This is a really sad day in this Legislature. It's a really sad day. I think we would all agree with that. Perhaps I shouldn't say this, but I'd like to think, at bottom, everybody here cares about the kids. But I have to doubt that when the Tories and the Liberals stand up and say, "We have no choice, we have no options; we have to bring in this back-to-work legislation," when they know that local agreements are possible.

What we want to do here is this: we want to ensure that if the parties cannot reach a negotiated settlement in the narrow time frame allowed, if you choose to prefer to go on with this bill, the dispute will be resolved by a recognized arbitrator who enjoys the respect and the confidence of both the school boards and the union. This could be done by amending the bill to allow the parties to select an arbitrator agreeable to both sides. Is that too much to ask? That's the way it has been done in the past.

We want to require the minister to choose from a list of recognized arbitrators in the province of Ontario. That too has been the practice in the past. That's not too much to ask. That is fair and reasonable. Remove the stipulation allowing the minister to impose an arbitrator with absolutely no experience whatsoever in resolving labour disputes. Why in God's name is that in there? Remove it. Is that too much to ask?

Untie the hands of the arbitrator and allow for a genuine solution by removing the absolute bar against an award which imposes even a temporary deficit on either school board -- this is crazy -- and give the arbitrator the flexibility needed to fashion a meaningful settlement by removing the unnecessary requirement that they must show in writing how the board or boards would meet the cost of the award without incurring a deficit.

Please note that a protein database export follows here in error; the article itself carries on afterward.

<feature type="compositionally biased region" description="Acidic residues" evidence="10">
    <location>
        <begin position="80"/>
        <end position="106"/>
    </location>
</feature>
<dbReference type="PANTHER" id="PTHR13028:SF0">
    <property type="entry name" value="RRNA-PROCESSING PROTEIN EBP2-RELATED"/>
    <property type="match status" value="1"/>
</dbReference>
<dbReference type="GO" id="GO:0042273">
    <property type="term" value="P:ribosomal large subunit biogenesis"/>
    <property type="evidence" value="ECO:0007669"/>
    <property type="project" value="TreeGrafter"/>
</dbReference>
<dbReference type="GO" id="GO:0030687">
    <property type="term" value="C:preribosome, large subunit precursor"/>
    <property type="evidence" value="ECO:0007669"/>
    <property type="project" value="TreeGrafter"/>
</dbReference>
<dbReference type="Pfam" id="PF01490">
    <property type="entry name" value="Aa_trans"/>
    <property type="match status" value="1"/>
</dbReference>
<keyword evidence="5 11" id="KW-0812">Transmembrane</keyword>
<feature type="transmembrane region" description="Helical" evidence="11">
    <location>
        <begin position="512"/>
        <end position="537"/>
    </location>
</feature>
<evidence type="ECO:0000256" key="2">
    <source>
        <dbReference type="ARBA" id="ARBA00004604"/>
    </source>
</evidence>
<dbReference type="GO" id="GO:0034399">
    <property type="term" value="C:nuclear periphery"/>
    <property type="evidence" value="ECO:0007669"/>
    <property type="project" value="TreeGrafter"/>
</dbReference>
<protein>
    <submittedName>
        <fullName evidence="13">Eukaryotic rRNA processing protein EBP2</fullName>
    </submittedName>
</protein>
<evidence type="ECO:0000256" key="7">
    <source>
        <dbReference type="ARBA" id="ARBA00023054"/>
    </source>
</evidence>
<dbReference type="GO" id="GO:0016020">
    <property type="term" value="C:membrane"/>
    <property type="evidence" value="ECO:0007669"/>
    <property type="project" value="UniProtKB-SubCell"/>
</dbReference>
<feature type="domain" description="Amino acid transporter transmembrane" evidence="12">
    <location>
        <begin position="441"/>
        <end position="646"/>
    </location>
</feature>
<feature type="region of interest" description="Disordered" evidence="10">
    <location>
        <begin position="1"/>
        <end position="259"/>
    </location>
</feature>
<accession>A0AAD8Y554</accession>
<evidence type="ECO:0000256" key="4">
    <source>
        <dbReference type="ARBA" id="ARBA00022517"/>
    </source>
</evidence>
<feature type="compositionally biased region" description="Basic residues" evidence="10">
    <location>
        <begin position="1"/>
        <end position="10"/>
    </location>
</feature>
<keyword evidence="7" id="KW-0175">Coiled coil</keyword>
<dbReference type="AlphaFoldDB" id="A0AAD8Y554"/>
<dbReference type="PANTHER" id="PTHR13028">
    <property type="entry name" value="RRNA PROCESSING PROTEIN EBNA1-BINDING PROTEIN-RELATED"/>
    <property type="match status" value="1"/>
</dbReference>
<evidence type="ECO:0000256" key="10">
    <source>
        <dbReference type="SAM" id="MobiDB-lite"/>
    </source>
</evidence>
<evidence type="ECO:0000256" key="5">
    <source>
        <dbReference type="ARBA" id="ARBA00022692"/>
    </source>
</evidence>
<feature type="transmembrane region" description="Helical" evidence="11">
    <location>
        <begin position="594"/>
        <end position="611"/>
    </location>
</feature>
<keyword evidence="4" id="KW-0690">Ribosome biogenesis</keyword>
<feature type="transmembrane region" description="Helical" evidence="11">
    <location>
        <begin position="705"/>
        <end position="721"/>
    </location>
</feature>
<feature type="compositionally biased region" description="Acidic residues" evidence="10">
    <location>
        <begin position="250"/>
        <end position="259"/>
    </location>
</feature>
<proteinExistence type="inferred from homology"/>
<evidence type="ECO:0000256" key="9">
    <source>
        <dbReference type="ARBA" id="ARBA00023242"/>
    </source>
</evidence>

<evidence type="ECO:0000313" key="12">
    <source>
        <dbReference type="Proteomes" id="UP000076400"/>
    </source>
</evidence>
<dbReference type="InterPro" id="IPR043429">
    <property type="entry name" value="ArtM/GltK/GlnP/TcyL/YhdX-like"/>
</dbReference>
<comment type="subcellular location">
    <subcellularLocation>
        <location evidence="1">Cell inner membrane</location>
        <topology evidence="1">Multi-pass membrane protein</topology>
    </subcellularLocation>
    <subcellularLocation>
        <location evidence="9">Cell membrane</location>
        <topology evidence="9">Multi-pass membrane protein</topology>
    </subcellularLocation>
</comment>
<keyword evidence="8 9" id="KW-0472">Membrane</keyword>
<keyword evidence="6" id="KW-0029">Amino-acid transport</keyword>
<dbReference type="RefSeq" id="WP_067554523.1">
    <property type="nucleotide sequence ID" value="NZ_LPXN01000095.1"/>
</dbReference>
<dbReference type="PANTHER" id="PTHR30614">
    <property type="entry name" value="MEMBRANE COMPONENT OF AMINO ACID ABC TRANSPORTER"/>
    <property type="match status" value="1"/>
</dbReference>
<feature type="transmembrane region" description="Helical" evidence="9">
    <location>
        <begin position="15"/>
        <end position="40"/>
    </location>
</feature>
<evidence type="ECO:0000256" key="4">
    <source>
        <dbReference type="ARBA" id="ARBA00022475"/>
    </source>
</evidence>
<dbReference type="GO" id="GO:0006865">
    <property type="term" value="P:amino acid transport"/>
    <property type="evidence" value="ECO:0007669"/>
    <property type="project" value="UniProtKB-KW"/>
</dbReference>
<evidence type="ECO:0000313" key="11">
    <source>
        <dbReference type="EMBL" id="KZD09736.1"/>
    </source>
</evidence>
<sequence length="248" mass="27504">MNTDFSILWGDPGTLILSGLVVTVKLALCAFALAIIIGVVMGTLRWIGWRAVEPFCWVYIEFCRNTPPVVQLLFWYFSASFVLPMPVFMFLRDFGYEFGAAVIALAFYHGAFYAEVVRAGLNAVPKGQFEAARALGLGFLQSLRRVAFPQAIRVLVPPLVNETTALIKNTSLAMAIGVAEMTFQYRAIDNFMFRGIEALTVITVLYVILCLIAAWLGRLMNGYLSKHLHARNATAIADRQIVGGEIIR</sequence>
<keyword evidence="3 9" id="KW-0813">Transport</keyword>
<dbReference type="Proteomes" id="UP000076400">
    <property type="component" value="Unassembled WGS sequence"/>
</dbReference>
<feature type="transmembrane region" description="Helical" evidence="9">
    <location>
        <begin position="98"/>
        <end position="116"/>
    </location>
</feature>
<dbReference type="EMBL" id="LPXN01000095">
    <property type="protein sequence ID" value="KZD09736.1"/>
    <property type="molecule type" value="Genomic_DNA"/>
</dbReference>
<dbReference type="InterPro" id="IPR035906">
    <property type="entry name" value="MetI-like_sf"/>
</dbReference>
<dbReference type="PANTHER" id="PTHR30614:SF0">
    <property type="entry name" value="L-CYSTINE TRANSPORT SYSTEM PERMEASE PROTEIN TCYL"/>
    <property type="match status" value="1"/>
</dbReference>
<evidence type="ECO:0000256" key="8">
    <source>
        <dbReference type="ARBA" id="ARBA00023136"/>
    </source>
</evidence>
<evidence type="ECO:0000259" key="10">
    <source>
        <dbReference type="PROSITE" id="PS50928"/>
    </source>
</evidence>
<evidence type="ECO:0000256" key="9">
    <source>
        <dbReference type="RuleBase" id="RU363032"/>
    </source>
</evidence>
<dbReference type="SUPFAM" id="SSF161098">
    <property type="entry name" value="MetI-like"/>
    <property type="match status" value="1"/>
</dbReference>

These are serious and reasonable suggestions here. The minister is waving me off --

Hon Mr Stockwell: Because you don't know what you're talking about. You've been yapping at me for an hour.

Ms Churley: I certainly do know what I'm talking about, and that's the problem with this government: the arrogance that they think they know it all. The suggestions we are making here, Minister of Labour, are not new. They have been in previous legislation, and it makes sense to amend this, if you're going to go through with legislation, to at least make it fair and reasonable.

What I'm talking about here --


Ms Churley: You are so arrogant. Yes, we're talking about the kids, and I think I'm trying to work with you to find a solution here, not the draconian solution that you put before us today. We're not trying to frustrate the process here, but in the event that a negotiated solution isn't reached, that's what we want to do, Minister of Labour.

The Acting Speaker: Comments and questions?

Mr Norm Miller (Parry Sound-Muskoka): As I stand for the first time to respond in this House --


Mr Miller: Thank you -- and at the end of my first long week in this House -- I hope it's close to the end of a long week -- I see there's a lot of theatre that goes on in this place.

The member for Toronto-Danforth was talking about letters thanking the NDP to do with this issue. I have received numerous letters from my constituents on the same issue and I'll read one of them.

"To Norm Miller, MPP for Parry Sound-Muskoka:

"As a concerned parent ... I am appealing to you for help in resolving the current labour dispute which has closed the schools of the Near North District School Board." This is of course a similar dispute but to do with the near north, which has now been resolved. "The victims are our children who have currently lost three weeks of school. Being told that no child in Parry Sound district has ever lost his or her year because of a strike is of little consolation. The time they lost was not made up...."

This is a very different perspective from that being offered by the third party.

"Please petition the Premier and government to immediately take steps to legislate the strikers back to work and save our children from further harm. I also ask that you further petition the Premier and government to designate education as an essential service thereby preventing further disruptions to our children's education...."

I've received hundreds of letters like this in my first month.

"As our elected representative we ask you to take a strong stand on behalf of our children. Help bring the strike to an end and get our children back into the classroom."

I think what's happening today is legislation that will end the strike and get the kids back into school on Monday, which is of utmost importance. If we don't do this, it may not happen.